The hypothetical application of California labor law by Nathaniel Grow in his Fangraphs article this week, "How Mike Trout Could Legally Become A Free Agent" invites a glorious dreamscape of chaos.
Trout, the best player in baseball, was drafted and signed by the Angels in 2009 and debuted in the major leagues in 2011. The reigning American League MVP is signed through 2020. Yet, under Section 2855 of the California labor code, which caps employment contracts at seven years, allowing workers (but not employers) to void deals after that amount of time, Trout technically could opt out of his deal and become a free agent right now. He's worked for the Angels for seven and a half years now, and never had the freedom to seek work elsewhere in the field of professional baseball.
The chances of Trout doing this, of course, are approximately the same as the chances of me replacing him as the Angels' center fielder. Trout has a little more than $122 million due to him over the next four seasons, and to give that up would not only be out of character, but preposterously risky given the legal battle over Section 2855 that would be sure to follow.
Trout - in the best-case scenario - would get to be a free agent, wind up with a contending team, and probably set a record for his new contract, taking him from never-work-again money to outright FU money. That's not good enough when the worst-case scenario is going to court, losing, being forced back to Anaheim with lost wages during the legal process, getting hurt at some point, and then being unable to find a new team in 2020 because he's a pariah to the league.
If somebody is going to challenge baseball labor practices through an obscure section of California law, it's not going to a well-compensated superstar at the top of his game, with lots of earning potential in his future. It has to be someone with much less to lose.
The right answer, if there is one, is a pitcher set to miss a full year after Tommy John surgery. This pitcher, already sidelined, would ideally be someone who climbed the minor league ladder over four or five years, then got a couple of years in the majors before surgery, right as arbitration raises were kicking into effect. The move would be a way to hit free agency two or three years in advance, right as the pitcher was getting healthy again.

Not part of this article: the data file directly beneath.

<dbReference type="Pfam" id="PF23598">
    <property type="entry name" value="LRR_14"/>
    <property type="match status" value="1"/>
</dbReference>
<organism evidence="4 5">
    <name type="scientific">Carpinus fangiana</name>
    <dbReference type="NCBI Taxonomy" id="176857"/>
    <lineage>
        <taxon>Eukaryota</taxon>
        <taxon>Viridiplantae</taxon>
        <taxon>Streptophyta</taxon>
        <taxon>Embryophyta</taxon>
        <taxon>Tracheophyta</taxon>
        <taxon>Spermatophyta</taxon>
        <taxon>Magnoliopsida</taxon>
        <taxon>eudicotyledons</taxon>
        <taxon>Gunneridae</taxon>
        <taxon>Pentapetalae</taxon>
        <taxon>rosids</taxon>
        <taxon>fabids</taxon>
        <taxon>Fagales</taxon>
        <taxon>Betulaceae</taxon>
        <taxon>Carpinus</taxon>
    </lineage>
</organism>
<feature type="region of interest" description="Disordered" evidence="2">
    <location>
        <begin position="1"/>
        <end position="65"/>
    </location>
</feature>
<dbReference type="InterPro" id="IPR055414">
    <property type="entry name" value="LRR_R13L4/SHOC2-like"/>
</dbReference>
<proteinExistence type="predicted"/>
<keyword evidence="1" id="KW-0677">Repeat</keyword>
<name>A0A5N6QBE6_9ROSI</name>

The minor league aspect of the scenario is a place that baseball could fight back, because MLB's stance in paying minor leaguers below minimum wage is that they are not employees, but rather "short term seasonal apprentices." If that argument holds water, then Section 2855 would only apply to players with seven or more years of service time, continuous with one team, and the whole thing is pretty much moot except for a few select players on long-term deals, because major leaguers are eligible for free agency after six seasons.
But let's go back to our legal-wrangling pitcher. His obvious risk would be not getting signed by a new team, though if he had a good pre-surgery track record and recovered well from what has become a common procedure, the ensuing collusion case would be relatively easy. The less obvious risk is for the players who follow, whose teams might go to greater lengths to steer injured guys away from surgery with an extensive recovery time that could lead to an opt-out.
If it all worked out, though, this pitcher would become a legend in baseball labor history, upending the system in which players can be bound to an organization with no rights to go elsewhere for as many as 13 years.
What the ownership side probably would not realize in fighting against this is that blowing up that system is one of the best business moves they could make.
As it stands, free agents tend to be on the wrong side of 30, and wind up getting paid the most money during the decline phase of their careers. Opening up free agency to younger players would mean more money spent on players in their primes, paying for what they will do rather than what they have done. There's already been some smartening up on this around the sport, as evidenced by Jose Bautista's ongoing free agency and the certainty that the 36-year-old fading star won't come close to the nine-figure deal he once expected.
The idea of free agency for younger players, though, has always been anathema to management, with the exception of the late Charles O. Finley, the maverick owner of the Oakland A's. Finley wanted universal free agency, something the nascent MLB Players Association under Marvin Miller feared because it would mean flooding the market with talent, thereby depressing salaries.
That's the other reason for both Trout and our imaginary pitcher not to try anything with Section 2855. An idea that sounds great might lead to the exact opposite of what you really want.